Reactions to Shadow Treasurer Joe Hockey's startling revelation last night that the Coalition would vote against Labor's mandatory internet filtering policy - likely dooming it to fail - continued to roll in this morning, including one from outspoken filter opponent and Exetel chief, John Linton.
Linton - who runs one of Australia's significant smaller ISPs - has been a strident opponent of the filter right from the early days of the policy, describing it in a commentary in November 2008 as Prime Minister Kevin Rudd's plan to "cleanse the Reich of anything he designates as undesirable so that the kinder can safely be indoctrinated in the preferred ways that he deems any citizen of the Fatherland should think and act".
Today in an emailed statement Linton said Hockey was simply stating the obvious yesterday - "that the proposed Internet filter would do nothing and was simply another example of Rudd's stupidity and his silly attempt to 'buy' Senator Fielding's Senate support".
"The fact that Rudd forced Conroy to persist so long, and Gillard has done the same, is one more demonstration that the Labor Government is a re-run of Whitlam's 'amateur night'," he said.
Internode chief, Simon Hackett, described the situation as "amusing" in a comment posted online. "So we have the current government supporting the NBN [good] and the deceptively pointless filter [bad]," he said. "And we have the opposition opposing the NBN [bad] and also promising to kill the deceptively pointless filter [good]."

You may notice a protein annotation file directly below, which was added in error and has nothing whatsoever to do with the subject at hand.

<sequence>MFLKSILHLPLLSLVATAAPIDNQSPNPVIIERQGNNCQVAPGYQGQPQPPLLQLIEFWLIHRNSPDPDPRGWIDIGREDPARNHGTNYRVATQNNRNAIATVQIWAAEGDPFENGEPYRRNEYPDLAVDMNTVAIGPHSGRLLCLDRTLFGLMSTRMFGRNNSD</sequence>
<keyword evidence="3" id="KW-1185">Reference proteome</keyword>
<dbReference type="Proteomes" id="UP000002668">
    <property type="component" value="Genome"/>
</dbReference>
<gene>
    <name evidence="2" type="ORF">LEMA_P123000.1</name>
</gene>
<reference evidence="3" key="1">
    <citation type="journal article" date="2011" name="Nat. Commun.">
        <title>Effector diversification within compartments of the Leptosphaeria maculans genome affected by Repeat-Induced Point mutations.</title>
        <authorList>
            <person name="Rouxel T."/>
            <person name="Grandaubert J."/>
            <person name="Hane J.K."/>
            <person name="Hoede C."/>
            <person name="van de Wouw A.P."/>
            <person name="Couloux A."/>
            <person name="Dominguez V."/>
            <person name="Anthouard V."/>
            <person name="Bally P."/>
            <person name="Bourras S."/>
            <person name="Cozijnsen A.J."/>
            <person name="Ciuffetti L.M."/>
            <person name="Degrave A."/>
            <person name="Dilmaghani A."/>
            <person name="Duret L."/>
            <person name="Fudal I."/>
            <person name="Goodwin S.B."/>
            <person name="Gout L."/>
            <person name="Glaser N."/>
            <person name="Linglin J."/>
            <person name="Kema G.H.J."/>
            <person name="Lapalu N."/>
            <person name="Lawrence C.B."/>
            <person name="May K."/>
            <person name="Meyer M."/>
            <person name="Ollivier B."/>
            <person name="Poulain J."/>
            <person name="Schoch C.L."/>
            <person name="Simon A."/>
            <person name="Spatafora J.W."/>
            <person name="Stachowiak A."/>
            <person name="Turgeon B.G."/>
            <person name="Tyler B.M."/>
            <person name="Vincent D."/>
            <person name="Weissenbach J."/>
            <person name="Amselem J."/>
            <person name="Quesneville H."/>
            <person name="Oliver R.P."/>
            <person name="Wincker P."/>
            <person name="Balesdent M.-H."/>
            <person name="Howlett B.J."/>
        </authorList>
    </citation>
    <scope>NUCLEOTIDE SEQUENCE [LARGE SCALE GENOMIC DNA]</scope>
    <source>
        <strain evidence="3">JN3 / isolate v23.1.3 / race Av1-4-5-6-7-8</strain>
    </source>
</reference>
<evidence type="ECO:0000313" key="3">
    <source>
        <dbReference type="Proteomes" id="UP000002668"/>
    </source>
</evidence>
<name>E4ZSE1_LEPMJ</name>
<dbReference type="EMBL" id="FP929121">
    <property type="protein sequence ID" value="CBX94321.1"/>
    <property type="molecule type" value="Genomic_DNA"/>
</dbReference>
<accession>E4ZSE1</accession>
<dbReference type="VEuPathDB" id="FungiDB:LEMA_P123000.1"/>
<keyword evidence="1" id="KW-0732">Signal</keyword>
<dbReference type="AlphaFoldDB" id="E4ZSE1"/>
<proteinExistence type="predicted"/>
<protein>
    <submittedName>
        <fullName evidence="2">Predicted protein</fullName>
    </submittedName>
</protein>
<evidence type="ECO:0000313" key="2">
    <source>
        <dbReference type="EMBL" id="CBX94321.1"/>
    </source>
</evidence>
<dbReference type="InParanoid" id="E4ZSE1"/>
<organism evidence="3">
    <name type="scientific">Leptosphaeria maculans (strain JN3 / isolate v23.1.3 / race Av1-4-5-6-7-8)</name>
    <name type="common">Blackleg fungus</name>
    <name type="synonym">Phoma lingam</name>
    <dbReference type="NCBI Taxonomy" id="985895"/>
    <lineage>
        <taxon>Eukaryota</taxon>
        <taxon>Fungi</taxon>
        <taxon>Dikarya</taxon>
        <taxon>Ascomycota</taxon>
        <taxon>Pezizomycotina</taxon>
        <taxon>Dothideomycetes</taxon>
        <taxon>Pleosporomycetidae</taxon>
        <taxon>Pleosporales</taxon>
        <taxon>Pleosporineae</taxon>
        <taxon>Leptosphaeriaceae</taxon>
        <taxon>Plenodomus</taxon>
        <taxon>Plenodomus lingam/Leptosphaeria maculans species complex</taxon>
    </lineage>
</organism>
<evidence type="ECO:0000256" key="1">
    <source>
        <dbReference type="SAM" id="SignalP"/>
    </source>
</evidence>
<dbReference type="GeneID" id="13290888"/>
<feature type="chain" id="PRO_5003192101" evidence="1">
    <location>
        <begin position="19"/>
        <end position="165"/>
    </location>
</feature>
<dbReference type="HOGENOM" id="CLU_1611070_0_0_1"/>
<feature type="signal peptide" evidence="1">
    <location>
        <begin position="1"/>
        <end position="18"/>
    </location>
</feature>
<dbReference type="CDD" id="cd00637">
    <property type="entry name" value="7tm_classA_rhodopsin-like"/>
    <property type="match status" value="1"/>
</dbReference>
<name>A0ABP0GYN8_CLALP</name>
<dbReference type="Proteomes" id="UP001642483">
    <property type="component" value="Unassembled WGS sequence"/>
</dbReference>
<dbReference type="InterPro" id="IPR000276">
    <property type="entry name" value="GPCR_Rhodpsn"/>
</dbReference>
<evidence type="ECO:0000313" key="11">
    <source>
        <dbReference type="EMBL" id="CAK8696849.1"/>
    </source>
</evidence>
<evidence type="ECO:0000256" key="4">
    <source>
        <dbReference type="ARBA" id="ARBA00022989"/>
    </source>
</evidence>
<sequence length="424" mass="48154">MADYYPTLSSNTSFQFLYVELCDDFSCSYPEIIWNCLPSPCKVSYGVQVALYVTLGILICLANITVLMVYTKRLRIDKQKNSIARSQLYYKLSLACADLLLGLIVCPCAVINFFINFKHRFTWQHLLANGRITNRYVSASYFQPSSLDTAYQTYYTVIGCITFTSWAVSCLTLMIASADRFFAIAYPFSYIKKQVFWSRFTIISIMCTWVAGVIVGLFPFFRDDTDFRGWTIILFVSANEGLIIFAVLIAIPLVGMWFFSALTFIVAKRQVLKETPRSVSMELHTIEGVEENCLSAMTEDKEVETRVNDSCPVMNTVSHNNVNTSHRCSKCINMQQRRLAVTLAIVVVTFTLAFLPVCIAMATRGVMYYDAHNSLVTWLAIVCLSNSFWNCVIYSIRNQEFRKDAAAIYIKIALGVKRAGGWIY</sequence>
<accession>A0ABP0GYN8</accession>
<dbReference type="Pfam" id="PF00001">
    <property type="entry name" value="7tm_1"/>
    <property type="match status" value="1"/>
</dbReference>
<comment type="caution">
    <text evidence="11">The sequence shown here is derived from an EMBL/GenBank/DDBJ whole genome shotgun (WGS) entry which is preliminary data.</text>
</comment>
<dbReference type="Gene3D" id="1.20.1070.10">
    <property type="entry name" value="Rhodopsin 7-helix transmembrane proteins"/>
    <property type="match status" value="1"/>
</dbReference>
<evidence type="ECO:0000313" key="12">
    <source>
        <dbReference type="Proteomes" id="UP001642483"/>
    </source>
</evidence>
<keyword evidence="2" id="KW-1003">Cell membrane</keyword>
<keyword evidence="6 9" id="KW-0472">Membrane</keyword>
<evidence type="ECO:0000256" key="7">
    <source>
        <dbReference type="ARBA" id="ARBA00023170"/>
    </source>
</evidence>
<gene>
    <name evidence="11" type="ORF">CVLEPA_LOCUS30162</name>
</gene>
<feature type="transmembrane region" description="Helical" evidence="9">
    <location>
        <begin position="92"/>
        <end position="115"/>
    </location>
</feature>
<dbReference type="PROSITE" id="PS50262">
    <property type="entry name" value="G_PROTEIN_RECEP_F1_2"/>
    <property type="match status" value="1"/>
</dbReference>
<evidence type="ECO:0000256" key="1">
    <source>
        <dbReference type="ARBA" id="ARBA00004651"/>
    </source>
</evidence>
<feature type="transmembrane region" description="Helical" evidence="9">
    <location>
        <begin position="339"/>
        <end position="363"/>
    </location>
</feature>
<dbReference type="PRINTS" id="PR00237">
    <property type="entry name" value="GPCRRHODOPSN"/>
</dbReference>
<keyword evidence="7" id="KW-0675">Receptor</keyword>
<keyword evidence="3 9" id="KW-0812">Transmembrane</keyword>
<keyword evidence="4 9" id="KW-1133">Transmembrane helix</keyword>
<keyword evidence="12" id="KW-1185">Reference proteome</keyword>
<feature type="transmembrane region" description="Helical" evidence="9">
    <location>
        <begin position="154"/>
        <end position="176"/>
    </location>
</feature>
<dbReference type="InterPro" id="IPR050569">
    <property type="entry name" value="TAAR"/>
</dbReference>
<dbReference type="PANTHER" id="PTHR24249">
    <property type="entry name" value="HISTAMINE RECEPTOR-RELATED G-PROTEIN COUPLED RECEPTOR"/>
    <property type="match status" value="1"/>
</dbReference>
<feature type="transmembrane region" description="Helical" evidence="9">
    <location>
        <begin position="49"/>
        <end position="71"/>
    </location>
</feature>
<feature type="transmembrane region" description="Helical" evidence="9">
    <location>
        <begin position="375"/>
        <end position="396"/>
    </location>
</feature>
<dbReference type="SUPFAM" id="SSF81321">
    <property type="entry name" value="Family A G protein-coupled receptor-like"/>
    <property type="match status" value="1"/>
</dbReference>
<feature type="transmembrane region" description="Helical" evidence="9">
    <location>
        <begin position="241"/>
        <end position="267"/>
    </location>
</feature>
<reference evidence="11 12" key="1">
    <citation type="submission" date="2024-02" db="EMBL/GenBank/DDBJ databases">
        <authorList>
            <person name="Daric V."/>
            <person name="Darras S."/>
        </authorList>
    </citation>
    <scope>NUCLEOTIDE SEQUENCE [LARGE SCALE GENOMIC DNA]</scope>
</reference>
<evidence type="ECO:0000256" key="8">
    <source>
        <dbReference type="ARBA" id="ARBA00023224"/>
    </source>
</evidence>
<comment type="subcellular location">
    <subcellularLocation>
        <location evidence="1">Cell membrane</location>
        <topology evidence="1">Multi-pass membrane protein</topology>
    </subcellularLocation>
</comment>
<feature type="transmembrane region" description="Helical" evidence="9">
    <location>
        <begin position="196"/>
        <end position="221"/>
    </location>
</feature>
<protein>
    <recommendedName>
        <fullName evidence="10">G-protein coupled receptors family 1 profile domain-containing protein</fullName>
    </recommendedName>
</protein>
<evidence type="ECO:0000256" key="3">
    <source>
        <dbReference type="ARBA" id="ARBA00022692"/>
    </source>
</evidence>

"What a great example of damned if you do, damned if you don’t, eh? Do you hate the filter more than you love the NBN? Tough call."
Other ISPs - notably Telstra, Optus, Primus and iiNet - have also been asked to comment on the Coalition move, but Telstra has declined to comment on the political situation, and the others have not yet responded.
However a number of other interested parties have commented on the situation, with responses ranging from jubilation on the part of anti-filter campaigners like the Greens and Electronic Frontiers Australia, and derision from the Australian Christian Lobby and the office of Communications Minister, Stephen Conroy.